You may want to take another look at the basil that’s seasoning your food at Southside Café. There’s more to it than meets the eye!
In the spirit of Washington State University’s commitment to agricultural research and education, Dining Services has partnered with the Eggert Family Organic Farm to introduce hydroponic basil at Southside Café.
This project was developed by WSU alumnus Paul Schumacher, who wanted to leave behind a gift for students who are interested in hydroponics and sustainable farming.
Schumacher designed and built a custom vertical hydroponic system at Eggert Family Organic Farm. The hydroponic system now satisfies 100 percent of Southside Café’s basil needs (around 1.5 lbs per week).
This project is made possible by the Cougar Green Fund. Click here to learn more about the Cougar Green Fund.
What is hydroponics?
Hydroponics is a method of growing plants that only uses water, nutrients, and a growing medium. No soil is involved.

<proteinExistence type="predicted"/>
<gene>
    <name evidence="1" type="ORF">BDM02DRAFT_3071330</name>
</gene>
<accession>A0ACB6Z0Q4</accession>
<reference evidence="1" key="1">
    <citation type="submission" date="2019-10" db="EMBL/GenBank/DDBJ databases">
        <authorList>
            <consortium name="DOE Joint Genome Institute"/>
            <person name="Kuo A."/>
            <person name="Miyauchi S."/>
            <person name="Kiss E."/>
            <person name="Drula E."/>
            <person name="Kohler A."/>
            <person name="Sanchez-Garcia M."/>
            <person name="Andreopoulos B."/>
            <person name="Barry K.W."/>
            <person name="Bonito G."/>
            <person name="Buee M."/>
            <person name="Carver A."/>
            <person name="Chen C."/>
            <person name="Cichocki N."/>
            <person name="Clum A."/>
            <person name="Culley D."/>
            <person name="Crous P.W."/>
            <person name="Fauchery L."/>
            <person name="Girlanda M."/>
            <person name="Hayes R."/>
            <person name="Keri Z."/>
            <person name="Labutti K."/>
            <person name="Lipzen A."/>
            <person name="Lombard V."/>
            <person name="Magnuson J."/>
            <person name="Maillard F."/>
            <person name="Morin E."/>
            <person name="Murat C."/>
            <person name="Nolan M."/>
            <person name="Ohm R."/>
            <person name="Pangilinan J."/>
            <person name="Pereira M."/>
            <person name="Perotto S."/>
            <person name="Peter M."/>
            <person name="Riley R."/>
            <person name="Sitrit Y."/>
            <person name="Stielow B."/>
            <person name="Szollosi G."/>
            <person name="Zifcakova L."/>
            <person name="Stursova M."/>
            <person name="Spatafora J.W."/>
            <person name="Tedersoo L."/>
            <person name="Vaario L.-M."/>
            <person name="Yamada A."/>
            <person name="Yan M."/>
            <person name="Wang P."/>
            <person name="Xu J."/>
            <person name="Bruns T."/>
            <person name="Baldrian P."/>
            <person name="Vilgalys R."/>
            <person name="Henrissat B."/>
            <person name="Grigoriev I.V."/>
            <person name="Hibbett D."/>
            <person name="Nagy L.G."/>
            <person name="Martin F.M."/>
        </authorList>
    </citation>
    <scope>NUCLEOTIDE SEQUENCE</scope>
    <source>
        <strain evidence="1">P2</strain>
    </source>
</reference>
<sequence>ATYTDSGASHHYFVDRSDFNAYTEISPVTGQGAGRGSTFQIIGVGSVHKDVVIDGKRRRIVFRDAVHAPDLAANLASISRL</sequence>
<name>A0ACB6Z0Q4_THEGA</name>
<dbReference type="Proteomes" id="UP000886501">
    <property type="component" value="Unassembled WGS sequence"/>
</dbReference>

The purpose of hydroponics is to remove as many barriers as possible between a plant’s roots and the nutrients it needs.
Some benefits of this growing method include:
- - More control over growing conditions
- - Increased plant growth rate
- - More efficient water use
- - Higher crop yield
Through hydroponics, farmers can also convert typically inhospitable spaces into areas where crops can be grown. For these reasons, hydroponics may have a major role to play in the future of sustainable farming.
How does the system work?
The hydroponics system at the Eggert Family Farm uses the Nutrient Film Technique (NFT) to simultaneously support 120 basil plants.
Plants are placed in channels that allow a nutrient solution to flow over their roots. After passing through the channel, the solution falls into a reservoir and is pumped to the beginning of the system.
NFT is well-suited to growing lettuce, herbs, and other leafy greens.